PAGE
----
Starring Henry Cavill, Mickey Rourke, Freida Pinto, Stephen Dorff and Kellan Lutz. Directed by Tarsem Singh. 110 minutes. 18A
Before Immortals started, my boyfriend asked me what I thought the film would be out of 10. “Six,” I said, “But I’m hoping it’s an eight.” When I think about it, that’s a strange answer. Why would I see a movie I think will be a six? I guess I thought it had the potential to be as brazen as 300, as visually stunning as The Cell and as epic as the battle in The Lord of the Rings: The Two Tower. But it was none of those. How not-so-surprising.
Immortals actually tells the story of mortals in Olympus. When Hyperion’s (Mickey Rourke) prayers to the Gods to cure his family from sickness go unanswered, he seeks to unleash the Titans (don’t they all?) to destroy the Gods. He captures oracle Phaedra (Frida Pinto) along the way to help him. Meanwhile, he also wages war on Olympus and in doing so, (without spoiling it) also warrants revenge from Theseus, a young peasant man.
While the story could have been a good one, it isn’t executed compellingly. Sure, we get that everyone is mad and seeking revenge but we keep losing sight of the emotions behind it. Actually, the only emotion ever present in the film is anger. Though honestly, I didn’t see this film for the story or the emotion; I saw it for its potential epicness.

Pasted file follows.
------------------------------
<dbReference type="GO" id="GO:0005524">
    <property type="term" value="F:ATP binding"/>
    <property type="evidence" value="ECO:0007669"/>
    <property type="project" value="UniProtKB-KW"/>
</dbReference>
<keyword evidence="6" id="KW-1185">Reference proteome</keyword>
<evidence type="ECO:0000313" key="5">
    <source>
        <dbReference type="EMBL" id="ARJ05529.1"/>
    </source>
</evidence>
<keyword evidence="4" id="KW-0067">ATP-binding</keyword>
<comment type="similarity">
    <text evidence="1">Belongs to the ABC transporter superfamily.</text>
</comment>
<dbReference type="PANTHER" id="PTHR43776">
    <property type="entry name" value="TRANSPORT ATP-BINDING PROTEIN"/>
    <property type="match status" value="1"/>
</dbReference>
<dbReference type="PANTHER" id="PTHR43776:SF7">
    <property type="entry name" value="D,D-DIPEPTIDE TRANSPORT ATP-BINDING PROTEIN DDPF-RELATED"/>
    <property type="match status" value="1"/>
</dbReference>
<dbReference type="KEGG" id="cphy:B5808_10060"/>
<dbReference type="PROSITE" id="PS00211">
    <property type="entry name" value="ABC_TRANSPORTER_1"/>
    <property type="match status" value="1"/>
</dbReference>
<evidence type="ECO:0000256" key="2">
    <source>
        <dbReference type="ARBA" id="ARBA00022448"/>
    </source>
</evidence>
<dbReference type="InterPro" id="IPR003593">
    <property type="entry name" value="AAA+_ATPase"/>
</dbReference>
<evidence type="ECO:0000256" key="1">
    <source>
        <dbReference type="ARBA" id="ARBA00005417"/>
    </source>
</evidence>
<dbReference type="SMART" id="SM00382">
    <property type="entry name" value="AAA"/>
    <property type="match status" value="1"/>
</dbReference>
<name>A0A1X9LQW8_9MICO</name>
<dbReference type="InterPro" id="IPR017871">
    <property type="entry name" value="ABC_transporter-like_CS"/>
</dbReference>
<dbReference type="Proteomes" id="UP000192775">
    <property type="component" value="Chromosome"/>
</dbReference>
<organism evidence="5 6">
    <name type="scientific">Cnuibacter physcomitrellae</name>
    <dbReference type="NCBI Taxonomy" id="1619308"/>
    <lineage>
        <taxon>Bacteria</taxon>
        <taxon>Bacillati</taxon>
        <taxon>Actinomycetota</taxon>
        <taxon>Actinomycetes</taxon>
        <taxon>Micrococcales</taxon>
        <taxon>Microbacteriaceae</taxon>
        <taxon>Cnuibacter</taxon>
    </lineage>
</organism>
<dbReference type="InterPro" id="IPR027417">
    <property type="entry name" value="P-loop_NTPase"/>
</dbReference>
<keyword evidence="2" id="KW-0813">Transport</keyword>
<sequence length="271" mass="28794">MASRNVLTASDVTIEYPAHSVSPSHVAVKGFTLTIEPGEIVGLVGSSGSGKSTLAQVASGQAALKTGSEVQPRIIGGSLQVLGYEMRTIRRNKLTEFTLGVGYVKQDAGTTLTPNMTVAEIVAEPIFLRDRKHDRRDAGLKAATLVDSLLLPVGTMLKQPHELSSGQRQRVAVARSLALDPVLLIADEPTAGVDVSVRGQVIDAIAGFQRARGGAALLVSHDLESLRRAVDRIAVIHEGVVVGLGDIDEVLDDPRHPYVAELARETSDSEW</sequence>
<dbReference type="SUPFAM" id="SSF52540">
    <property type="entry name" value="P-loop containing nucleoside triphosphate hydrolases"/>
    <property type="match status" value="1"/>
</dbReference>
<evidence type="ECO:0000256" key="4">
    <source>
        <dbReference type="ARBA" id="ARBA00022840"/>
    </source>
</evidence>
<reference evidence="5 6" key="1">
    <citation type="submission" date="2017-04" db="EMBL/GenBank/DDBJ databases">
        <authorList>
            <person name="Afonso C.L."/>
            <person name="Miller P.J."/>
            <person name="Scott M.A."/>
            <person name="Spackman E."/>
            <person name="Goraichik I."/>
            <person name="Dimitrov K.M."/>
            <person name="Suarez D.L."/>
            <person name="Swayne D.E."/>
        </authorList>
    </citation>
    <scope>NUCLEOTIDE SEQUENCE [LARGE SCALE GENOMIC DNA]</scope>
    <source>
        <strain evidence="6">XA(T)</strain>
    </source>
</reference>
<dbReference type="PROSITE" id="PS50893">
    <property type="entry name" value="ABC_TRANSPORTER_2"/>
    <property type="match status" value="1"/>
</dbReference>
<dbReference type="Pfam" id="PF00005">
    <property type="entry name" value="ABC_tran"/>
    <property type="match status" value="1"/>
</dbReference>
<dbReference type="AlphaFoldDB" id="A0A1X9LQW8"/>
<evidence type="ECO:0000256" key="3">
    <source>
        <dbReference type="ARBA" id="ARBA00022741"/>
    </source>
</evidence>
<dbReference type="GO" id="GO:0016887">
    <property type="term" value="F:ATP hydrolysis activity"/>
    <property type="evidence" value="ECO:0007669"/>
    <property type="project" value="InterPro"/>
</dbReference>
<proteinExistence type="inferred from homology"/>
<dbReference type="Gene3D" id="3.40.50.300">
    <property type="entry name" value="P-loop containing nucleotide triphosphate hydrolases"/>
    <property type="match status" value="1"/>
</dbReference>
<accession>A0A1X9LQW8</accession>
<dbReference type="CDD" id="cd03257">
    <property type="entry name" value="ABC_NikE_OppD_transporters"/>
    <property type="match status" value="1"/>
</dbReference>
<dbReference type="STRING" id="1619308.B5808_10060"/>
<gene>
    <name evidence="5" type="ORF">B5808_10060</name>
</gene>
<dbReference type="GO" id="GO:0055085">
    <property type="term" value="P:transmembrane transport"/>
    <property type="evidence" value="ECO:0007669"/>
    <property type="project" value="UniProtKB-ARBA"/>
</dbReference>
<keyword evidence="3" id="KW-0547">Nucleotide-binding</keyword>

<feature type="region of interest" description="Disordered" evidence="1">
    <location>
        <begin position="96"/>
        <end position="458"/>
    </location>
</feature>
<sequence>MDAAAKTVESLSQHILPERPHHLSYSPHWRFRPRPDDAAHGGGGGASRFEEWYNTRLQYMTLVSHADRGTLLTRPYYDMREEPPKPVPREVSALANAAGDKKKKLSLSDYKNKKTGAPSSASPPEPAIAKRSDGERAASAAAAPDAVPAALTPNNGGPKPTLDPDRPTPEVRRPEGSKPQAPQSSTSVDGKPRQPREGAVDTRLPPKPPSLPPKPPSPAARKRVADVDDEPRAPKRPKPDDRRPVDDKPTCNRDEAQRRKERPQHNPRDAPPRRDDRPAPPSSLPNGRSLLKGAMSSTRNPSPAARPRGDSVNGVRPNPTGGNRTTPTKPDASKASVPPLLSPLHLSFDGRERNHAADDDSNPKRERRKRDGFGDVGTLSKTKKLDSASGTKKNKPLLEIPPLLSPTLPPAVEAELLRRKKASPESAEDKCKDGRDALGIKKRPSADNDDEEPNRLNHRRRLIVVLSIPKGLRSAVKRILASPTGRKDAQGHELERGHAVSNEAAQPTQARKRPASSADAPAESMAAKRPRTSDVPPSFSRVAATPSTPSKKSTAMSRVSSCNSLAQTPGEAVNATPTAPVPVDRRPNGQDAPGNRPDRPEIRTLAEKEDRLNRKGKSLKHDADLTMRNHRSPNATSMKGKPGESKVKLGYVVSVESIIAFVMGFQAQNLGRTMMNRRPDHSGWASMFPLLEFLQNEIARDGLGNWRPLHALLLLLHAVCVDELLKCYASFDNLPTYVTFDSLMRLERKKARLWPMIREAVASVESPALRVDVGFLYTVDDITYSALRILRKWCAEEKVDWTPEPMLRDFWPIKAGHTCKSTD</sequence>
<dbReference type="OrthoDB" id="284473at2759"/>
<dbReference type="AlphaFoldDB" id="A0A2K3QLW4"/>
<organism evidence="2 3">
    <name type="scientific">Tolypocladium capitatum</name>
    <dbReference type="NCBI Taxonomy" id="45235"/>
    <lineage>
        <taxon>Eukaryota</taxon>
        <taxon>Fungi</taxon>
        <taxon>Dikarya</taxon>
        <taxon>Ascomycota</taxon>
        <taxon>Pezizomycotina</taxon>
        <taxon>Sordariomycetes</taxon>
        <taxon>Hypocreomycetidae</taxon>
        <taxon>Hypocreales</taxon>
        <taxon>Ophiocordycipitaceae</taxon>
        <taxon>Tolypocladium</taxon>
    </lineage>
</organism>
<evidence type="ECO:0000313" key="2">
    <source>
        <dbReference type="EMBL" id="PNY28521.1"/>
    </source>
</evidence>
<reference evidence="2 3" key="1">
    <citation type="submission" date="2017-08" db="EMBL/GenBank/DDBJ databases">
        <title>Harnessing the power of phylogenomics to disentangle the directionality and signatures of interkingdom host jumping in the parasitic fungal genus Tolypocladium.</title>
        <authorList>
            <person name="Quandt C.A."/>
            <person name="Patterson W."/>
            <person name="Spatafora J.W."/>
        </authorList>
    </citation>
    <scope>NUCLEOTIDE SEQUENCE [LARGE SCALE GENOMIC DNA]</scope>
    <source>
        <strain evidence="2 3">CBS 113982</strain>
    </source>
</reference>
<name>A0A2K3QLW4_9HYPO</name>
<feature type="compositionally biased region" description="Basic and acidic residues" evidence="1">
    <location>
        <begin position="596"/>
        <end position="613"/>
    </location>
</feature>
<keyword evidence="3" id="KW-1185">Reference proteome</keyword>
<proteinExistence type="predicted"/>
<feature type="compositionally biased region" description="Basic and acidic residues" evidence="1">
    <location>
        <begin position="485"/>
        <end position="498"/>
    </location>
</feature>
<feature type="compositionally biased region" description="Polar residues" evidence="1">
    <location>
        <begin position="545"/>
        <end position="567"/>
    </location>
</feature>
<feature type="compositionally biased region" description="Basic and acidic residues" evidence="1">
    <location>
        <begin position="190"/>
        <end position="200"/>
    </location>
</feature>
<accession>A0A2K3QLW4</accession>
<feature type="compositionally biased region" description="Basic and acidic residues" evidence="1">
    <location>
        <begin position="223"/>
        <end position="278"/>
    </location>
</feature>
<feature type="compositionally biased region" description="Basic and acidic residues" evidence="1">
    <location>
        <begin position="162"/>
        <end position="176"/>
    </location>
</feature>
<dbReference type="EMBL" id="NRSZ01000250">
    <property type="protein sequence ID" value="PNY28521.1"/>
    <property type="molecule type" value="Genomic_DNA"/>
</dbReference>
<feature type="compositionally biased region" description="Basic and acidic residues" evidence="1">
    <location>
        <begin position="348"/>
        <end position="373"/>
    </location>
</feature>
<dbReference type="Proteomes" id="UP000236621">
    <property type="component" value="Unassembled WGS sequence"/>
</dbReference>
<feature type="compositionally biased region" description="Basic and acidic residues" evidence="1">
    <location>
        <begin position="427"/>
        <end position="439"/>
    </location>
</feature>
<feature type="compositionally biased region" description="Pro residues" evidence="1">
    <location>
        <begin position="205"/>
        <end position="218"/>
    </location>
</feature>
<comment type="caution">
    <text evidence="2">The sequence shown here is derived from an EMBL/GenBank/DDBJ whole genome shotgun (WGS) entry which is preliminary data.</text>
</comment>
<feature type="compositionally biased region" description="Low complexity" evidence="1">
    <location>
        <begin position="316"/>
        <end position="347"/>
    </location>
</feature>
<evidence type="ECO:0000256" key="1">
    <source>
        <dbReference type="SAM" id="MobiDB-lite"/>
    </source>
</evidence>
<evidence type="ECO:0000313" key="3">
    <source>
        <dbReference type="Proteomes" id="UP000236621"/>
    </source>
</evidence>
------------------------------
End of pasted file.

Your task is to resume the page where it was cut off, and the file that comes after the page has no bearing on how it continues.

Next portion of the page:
Maybe the problem is that nothing will ever be as brazen as 300 or as ruthlessly noble as The Two Towers. It seems that this film was sold on what’s been done before. You know, it’s like this movie, or like that movie, maybe a more well-done comparison to Clash of the Titans or on visual parallel with Troy. In the end, it’s not strong enough to stand on its own. It’s not original enough.
Perhaps one of the more interesting aspects of the film is its 3D conversion. Straight up, I generally don’t like 3D. On top of that, 3D conversion post-filming is just fake 3D to me, not to mention it feels like a purely money-making ploy (though what is cinema-going anyway). That being said, there was something interesting about this film’s use of 3D. It wasn’t jarringly ugly, though it was more than evident. It added a surreal quality, which seemed to fit the mythological story and the overall dark and dramatic visuals. It surprisingly worked.
Back to the reason I saw this film, it was more just a gamble on potential. This could have been an amazing epic battle film I’d remember for years to come. If you don’t give them a chance, you’ll never know if you missed out on a good one. And sometimes even if it doesn’t blow you away, it’s still not that bad. B-